Nevertheless, wastewater’s reuse potential remains largely untapped. Of the total 21.5 billion cubic meters (BCM) of municipal wastewater generated each year, only around 10% is treated and reused directly for irrigation, landscaping, industrial processes and so on. A further 36% is reused indirectly, for example by farmers drawing water from streams or rivers containing wastewater. Indirect use is often informal and unsafe because of the lack of treatment. The majority of municipal wastewater – 54% – is lost when it is discharged to the sea or evaporates.
Recovering lost wastewater and making water reuse safer are therefore priorities. As indirect water reuse is by far the most extensive type of reuse in the region, it is also critical to carry out more and better health risk assessments. The region needs to accelerate the expansion of financially sustainable treatment facilities. But these measures should be accompanied by the adoption of on-farm and post-harvest practices that ensure safe water reuse in food supply chains.
Water reuse sourcebook
In Lebanon, we studied the potential for expanding the safe treatment and reuse of wastewater, including in irrigation. The study provides a comprehensive assessment of the quantities of treated water available for safe reuse in irrigation and identifies the wastewater treatment plants that have the highest reuse potential. In parallel, we conducted field trials that fed into the formulation of official standards for agricultural water reuse.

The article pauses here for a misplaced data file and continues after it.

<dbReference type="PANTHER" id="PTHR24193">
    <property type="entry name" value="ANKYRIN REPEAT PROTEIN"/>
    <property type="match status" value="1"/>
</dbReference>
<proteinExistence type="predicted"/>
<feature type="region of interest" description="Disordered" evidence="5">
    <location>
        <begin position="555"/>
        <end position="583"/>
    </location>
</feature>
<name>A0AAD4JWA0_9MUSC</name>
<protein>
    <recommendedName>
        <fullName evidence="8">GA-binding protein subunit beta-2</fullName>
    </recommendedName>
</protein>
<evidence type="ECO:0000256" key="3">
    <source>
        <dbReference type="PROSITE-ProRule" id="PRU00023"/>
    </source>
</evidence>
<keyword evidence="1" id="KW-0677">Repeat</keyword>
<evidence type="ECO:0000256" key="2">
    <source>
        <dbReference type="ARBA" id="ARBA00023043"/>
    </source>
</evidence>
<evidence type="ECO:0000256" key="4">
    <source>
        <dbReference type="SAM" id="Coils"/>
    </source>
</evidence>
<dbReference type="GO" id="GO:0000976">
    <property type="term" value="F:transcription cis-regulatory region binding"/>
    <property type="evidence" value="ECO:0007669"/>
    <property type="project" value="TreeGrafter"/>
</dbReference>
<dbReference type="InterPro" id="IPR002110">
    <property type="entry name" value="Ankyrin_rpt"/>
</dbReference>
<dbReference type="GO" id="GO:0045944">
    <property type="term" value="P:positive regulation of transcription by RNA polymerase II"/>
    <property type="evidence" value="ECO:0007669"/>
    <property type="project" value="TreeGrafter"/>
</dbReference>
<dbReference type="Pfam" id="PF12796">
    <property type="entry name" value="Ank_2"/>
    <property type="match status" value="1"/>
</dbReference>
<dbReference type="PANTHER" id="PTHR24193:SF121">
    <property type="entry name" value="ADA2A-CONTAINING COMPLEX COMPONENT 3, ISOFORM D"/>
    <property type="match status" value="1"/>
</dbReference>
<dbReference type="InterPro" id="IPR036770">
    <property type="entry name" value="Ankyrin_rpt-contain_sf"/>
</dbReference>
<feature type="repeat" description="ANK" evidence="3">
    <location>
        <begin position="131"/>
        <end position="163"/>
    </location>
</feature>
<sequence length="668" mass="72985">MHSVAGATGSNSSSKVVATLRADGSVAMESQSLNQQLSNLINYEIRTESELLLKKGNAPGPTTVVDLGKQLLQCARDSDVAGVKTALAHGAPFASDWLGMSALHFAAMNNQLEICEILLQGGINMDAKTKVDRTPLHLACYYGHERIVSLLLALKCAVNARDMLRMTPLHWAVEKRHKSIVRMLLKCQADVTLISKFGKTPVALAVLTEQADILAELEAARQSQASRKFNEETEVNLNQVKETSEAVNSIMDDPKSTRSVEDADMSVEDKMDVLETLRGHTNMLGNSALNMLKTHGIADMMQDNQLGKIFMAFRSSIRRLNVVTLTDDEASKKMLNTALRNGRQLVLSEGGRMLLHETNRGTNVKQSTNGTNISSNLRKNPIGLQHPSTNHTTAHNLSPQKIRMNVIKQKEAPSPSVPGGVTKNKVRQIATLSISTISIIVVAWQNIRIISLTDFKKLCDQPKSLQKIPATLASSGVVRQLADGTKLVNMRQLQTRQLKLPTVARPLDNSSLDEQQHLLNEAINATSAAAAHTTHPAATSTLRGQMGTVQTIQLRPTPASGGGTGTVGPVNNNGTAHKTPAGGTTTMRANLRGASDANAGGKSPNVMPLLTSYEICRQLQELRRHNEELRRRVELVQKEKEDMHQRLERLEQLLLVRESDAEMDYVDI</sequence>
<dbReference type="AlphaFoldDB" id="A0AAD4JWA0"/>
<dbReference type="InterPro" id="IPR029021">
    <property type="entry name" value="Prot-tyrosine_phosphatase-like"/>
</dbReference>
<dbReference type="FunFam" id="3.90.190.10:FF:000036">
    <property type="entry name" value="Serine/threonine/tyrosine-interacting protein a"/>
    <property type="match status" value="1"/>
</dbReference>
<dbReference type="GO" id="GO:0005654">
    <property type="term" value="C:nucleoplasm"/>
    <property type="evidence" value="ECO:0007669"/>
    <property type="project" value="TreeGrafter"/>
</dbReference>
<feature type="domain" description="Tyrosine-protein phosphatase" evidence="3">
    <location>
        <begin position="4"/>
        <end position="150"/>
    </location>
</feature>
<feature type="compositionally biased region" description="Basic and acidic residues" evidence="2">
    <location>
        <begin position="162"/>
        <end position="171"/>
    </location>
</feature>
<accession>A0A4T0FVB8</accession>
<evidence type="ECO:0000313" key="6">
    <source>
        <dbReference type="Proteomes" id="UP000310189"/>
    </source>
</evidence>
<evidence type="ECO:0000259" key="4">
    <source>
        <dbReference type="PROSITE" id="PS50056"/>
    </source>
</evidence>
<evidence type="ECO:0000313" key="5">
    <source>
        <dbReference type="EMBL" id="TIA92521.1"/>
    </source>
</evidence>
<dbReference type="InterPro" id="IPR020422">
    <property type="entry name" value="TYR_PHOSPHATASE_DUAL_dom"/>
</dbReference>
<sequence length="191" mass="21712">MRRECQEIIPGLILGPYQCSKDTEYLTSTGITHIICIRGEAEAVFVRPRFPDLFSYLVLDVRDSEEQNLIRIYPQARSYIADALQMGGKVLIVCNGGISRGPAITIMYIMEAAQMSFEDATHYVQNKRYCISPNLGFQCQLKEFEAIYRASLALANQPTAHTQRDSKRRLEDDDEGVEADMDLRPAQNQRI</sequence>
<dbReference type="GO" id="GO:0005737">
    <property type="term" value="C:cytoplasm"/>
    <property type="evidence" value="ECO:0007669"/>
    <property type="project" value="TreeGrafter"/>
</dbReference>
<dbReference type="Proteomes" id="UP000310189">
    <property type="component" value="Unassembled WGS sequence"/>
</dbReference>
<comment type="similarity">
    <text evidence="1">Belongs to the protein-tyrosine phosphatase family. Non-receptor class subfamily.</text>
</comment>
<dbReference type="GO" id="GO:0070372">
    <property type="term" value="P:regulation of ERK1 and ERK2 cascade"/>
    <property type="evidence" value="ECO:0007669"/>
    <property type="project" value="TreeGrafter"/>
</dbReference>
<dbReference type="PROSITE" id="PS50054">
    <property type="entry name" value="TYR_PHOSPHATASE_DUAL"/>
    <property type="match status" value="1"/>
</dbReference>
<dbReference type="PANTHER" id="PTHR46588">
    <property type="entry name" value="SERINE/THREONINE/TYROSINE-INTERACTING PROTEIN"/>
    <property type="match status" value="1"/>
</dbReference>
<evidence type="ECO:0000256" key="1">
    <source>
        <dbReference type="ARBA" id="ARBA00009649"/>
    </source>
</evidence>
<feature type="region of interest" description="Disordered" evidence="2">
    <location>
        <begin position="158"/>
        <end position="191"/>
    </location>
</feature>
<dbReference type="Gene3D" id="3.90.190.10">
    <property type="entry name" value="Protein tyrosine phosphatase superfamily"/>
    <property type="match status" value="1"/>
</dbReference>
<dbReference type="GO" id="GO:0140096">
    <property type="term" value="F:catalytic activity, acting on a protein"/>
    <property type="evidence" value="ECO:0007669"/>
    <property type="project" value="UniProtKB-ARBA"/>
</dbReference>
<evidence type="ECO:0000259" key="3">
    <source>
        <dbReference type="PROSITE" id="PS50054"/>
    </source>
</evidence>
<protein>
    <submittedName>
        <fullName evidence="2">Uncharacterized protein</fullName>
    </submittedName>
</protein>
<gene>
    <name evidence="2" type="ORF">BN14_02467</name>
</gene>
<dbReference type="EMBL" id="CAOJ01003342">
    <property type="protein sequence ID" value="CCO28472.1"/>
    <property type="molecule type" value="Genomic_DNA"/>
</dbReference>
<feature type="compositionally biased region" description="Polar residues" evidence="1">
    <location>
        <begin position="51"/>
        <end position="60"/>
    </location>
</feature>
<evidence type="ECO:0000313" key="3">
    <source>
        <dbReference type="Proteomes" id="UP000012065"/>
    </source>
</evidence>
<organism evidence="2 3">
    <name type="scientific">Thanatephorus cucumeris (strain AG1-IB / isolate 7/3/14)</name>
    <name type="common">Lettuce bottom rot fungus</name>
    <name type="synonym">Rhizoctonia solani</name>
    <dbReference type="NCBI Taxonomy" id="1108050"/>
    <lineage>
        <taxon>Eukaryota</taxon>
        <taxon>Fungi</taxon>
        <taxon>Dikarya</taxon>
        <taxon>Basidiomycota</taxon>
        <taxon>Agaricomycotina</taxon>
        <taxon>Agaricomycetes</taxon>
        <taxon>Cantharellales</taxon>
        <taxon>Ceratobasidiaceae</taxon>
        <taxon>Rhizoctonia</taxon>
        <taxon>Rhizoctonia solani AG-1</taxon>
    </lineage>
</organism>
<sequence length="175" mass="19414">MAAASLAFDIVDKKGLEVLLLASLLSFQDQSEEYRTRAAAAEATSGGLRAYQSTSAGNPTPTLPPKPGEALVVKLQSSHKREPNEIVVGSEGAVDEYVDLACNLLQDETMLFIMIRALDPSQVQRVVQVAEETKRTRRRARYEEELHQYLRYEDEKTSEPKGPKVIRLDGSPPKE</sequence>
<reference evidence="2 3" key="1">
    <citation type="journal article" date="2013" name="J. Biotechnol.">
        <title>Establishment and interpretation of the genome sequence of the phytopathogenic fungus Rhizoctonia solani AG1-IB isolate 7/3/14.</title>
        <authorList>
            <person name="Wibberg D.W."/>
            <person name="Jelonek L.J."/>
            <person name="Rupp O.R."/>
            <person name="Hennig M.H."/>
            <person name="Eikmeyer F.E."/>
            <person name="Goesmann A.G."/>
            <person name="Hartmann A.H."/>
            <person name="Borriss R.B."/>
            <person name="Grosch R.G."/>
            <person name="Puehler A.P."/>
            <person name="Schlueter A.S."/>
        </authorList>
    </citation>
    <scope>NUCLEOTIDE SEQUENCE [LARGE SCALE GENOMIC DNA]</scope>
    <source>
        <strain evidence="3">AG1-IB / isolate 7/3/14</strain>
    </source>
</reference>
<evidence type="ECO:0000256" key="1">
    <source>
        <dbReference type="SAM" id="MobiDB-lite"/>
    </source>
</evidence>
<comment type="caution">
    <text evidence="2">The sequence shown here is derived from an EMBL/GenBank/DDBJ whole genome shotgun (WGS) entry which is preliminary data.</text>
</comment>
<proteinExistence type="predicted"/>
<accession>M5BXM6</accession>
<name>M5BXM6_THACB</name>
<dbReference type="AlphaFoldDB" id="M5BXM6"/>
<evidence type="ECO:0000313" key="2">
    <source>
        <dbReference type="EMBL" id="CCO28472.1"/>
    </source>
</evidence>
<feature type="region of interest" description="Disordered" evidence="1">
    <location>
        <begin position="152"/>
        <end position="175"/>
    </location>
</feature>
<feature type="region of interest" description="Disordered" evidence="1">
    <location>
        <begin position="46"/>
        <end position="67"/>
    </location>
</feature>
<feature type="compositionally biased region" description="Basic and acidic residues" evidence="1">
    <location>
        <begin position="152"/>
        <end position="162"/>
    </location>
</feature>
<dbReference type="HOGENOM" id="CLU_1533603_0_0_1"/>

Research on the long-term impacts of water reuse in the Jordan Valley, an important agricultural area, is ongoing. However, several successful water reuse initiatives in Jordan serve as inspiration not only for the water reuse feasibility assessments we have been conducting in the northern Jordan Valley and Wadi Assir but for other MENA countries as well.
With ReWater MENA now concluded, we have brought together the project findings and more in a MENA water reuse sourcebook. Due to be published this fall, the book reviews the state of water reuse in the MENA region, documents lessons from existing reuse models and provides recommendations to overcome past water reuse management challenges.
Water security is climate security
A month after Cairo Water Week, and with international attention again turning toward Egypt for the 27th United Nations Framework Convention on Climate Change COP27 from November 6–18, the link between water security and climate security is becoming increasingly evident. Faced with a climate crisis and a growing energy crisis, COP27 will seek renewed cooperation between countries to deliver on an array of issues. These range from reducing carbon emissions to building resilience and adapting to the impacts of climate change. Water, including wastewater, plays a vital role in all of these.
ReWater MENA focused on one region. But as the most water-stressed region in the world, it offers valuable lessons for other areas facing increasing water scarcity. This is the message we will take to COP27, where we will present the sourcebook as an evidence-based resource for policymakers and implementers on safe water reuse and the many social, economic and environmental benefits it can bring.